Florida residents have photographed nearly every mile of the state’s 825 miles of beaches, part of a campaign launched by Florida’s tourism officials to show the world that its beaches are as clean and beautiful as they were before BP’s disastrous oil spill in the Gulf of Mexico.
The results of the “Beach Walk” campaign, heralded by Florida as the largest beach walk of its kind in the world, are now visible on the state’s tourism website VisitFlorida.com. The interactive 4,500-image gallery consists of a state map with clickable miles along the coast. Clicking on a mile reveals a small set of images taken by volunteers who chose to walk and photograph that mile. Nearly 4,000 volunteers participated in the “Great Florida Beach Walk.”
Mile one is set on Perdido Key just across the Alabama border. The miles then wind down the Gulf coast to the peninsula’s southern tip, through the Keys, and up the Atlantic coastline, with mile 825 located near Fort Clinch State Park on the Georgia border. Of course, Florida has many more miles of coastline (enough to stretch from Miami all the way to California and half way back again) but not all of them are beach miles.
According to VisitFlorida.com, the Beach Walk images “show beautiful conditions on beaches all around Florida – and a statewide spirit of revelry among Floridians in the wake of a stressful summer.”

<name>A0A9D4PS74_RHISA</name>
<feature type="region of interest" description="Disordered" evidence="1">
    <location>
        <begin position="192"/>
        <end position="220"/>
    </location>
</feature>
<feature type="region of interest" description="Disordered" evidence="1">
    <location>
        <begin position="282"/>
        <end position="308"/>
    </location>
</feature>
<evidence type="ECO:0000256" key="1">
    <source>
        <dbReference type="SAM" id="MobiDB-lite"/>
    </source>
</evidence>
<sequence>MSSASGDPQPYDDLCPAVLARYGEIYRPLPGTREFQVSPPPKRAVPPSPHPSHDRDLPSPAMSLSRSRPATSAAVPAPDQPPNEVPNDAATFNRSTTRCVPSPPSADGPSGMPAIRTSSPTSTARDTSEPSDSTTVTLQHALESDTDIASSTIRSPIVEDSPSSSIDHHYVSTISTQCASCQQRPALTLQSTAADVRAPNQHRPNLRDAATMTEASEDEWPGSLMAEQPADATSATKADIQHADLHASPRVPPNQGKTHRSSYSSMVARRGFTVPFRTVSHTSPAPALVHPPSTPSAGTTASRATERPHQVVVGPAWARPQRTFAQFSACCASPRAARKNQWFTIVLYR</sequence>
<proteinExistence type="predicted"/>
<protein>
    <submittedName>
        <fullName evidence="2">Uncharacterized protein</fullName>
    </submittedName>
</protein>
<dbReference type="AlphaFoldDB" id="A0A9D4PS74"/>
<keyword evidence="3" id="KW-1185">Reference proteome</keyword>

Although only small portions of Florida’s panhandle coastline were affected by BP’s massive oil spill, tourism-related industries throughout the entire state suffered as the gushing oil dominated the news for weeks in peak beach season, leading many vacationers to cancel their plans to visit. The Beach Walk campaign was part of an ongoing attempt by the state to reassure potential vacationers that its beaches are clean and safe.
BP gave the state of Florida $25 million in May to battle the negative publicity caused by the giant oil spill, which had many scientists worried could spread to the Keys and up the Atlantic coast via the Gulf’s loop current. To date, BP has invested more than $1 billion in Florida for the payout of grants and claims, and to fund recovery costs.
Cleanup efforts are ongoing along the panhandle’s coasts, and many individuals and businesses continue to deal with the aftermath of the oil spill.